Similar material is emerging on Instagram and the web. On the popular photo-sharing network, @Freejaharheda posts a tinted photo of Tsarnaev declaring his innocence; disbelievers “are NASA, GOVERMENT , CSI, NSI, ARMY etc. It is those who is dealing with satan.” A Change.org petition to President Obama starts out with the consensus petition that Tsarnaev, who has yet to be charged, receive a fair trial. Then it slips into more curious territory: “It is vital to end this persecution, as all the conflicting information shown by the media, and footage from the incident, seen by people from all corners of the world, doesn’t manifest itself as enough evidence to condemn Dzhokhar Tsarnaev of this heinous crime.”
People are sick
Posted by n2doc | Mon Apr 22, 2013, 11:49 AM (6 replies)
By Charles Kenny
Why are some people so rich and others so poor? Is it from good choices or good luck? Hard work, smarts, and ability—or something else? That depends who you are comparing yourself to. If you are more successful than your friends, colleagues, and family members, surely a lot of it is because you are better at what you do, or have made better choices, or have worked harder to get where you are. Think former President Bill Clinton, compared to his somewhat less successful brother.
But as the scale of comparison widens, the amount that’s due to the choices you made—compared to the uterus you gestated in—drops dramatically. That suggests we are a long way from equality of opportunity and that the rich are rewarded for the same effort far more than are the poor. It’s time to fix that.
The United States is an unequal society. According to the Congressional Budget Office, the top 20 percent get about half the nation’s income, compared to the 5 percent of all income shared among the bottom fifth of households. The top 10 percent of the population controls about 70 percent of the wealth. Among rich countries, America’s inequality is certainly extreme. But the world as a whole is an incredibly unequal place. Norway—held up as a model of equality—still sees the bottom fifth of households with incomes less than a third (PDF) those of the top fifth.
Why is there such inequality? The choices we make as individuals can put us considerably above or below our peer average in terms of income or happiness or status. But our peer average itself is set by forces beyond our control—factors such as to whom we were born. And our peer average explains our relative standing against national averages far more than our own choices.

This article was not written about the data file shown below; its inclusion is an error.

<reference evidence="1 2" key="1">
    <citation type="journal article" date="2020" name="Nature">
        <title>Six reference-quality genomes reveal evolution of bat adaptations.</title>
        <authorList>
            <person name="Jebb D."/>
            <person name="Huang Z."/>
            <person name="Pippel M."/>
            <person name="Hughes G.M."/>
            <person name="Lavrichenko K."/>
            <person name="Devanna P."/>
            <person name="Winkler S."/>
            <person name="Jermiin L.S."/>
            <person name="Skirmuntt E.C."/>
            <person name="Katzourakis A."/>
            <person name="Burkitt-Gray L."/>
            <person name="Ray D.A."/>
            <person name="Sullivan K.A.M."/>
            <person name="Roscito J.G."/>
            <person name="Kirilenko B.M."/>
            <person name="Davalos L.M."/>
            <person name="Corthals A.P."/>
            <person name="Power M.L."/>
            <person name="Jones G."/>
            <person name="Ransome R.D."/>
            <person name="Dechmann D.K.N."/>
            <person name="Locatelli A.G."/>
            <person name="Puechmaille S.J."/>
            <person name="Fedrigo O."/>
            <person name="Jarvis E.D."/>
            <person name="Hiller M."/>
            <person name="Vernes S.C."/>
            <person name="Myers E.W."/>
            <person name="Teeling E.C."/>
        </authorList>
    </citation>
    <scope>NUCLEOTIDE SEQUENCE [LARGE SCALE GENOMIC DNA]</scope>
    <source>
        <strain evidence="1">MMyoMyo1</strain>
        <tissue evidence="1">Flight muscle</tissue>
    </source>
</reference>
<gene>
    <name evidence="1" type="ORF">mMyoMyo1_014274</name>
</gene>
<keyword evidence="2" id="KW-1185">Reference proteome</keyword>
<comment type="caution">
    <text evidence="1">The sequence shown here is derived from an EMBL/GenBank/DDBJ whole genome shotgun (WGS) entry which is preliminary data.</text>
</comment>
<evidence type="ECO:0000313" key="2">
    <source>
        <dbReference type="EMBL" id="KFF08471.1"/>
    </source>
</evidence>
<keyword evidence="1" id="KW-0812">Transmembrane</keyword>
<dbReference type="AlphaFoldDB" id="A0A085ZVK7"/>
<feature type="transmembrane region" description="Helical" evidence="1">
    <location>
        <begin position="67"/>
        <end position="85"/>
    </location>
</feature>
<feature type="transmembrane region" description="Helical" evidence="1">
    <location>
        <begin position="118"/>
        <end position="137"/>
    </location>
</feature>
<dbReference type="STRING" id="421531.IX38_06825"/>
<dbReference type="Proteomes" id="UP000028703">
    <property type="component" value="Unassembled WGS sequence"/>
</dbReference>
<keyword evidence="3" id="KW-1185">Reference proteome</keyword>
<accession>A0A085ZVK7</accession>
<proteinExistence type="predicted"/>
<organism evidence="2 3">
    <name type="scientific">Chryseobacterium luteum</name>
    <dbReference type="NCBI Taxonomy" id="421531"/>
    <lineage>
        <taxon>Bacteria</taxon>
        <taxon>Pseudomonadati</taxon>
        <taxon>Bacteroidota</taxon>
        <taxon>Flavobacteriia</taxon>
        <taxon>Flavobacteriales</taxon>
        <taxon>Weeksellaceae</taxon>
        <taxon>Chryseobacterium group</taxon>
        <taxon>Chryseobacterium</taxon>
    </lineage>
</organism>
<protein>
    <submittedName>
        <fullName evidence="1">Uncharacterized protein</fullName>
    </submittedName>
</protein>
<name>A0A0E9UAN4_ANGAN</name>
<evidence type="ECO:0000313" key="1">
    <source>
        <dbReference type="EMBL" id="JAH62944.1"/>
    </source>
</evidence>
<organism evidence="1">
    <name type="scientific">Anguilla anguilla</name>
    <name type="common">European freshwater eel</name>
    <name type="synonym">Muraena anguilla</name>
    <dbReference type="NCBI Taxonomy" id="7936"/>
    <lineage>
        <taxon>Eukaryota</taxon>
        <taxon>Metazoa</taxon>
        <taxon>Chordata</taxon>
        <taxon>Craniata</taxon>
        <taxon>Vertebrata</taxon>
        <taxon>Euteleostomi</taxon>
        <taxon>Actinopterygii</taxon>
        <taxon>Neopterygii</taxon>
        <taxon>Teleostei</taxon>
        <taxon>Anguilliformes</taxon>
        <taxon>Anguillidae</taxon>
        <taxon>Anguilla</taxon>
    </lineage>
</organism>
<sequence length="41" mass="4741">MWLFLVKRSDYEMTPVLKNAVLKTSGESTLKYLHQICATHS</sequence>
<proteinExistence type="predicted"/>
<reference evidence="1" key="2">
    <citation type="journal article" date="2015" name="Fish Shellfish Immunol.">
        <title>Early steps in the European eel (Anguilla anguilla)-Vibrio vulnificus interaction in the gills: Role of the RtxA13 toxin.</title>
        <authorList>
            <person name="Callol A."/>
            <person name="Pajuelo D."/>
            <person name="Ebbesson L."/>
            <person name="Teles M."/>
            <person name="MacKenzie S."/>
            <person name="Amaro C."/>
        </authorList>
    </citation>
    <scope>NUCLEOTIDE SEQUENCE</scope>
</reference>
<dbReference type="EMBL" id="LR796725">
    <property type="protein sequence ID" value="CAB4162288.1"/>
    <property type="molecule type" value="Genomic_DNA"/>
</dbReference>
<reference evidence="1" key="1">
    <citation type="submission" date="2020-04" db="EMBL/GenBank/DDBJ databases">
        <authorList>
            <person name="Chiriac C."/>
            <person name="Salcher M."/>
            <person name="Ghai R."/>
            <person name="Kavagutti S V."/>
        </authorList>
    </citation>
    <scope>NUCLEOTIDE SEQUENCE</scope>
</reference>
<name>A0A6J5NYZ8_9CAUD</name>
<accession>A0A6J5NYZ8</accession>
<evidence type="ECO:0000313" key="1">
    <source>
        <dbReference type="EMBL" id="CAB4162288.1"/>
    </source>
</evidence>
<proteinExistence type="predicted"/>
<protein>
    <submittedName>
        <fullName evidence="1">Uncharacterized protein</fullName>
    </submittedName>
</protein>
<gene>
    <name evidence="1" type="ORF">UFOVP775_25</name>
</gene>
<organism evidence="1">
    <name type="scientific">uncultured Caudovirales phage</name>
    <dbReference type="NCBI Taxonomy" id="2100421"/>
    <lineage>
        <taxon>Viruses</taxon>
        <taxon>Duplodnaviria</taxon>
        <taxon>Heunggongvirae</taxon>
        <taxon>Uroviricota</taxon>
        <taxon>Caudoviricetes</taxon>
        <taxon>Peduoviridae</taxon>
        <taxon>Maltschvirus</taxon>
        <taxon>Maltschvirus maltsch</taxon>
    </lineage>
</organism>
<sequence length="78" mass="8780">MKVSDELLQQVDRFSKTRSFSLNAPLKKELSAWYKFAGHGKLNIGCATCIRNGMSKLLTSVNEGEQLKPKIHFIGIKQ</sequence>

Posted by n2doc | Mon Apr 22, 2013, 10:47 AM (4 replies)
When it comes to inflicting pain on the citizens of debtor nations, austerians are all steely determination – hey, it’s a tough world, and hard choices have to be made. But when they or their friends come under criticism, suddenly it’s all empathy and hurt feelings.
We saw that in the case of Olli Rehn, whose friends at the European Commission were outraged, outraged when I pointed out, using slightly colorful language, that he was repeating an often-debunked claim about economic history. And today we see it in Anders Aslund’s defense of Reinhart and Rogoff against what he calls a “vicious” critique by Herndon et al.
Aslund praises R-R for providing
This is a curious thing for him to say, because it’s an outright lie; as anyone who has been reading me, Martin Wolf, Brad DeLong, Simon Wren-Lewis, etc. knows, our case has always been that fiscal stimulus is justified only when you’re up against the zero lower bound on interest rates. I can’t believe that Aslund doesn’t know this; why, then, would he discredit himself by repeating an easily refuted falsehood?
But then, why would he describe Herndon et al as “vicious”? Their paper was a calm, reasoned analysis of how R-R came up with the famous 90 percent threshold; it came as a body blow only because of the contrast between the acclaim R-R received and the indefensible nature of their analysis.
What I think is happening is that austerians have put themselves in a box. They threw themselves – and their personal reputations – completely behind the various elements of anti-Keynesian doctrine: expansionary austerity, critical debt thresholds, and so on. And as Wolfgang Munchau says, the terrible thing was that their policy ideas were actually implemented, with disastrous results; on top of which their intellectual heroes have turned out to have feet of clay, or maybe Silly Putty.
Posted by n2doc | Mon Apr 22, 2013, 09:40 AM (9 replies)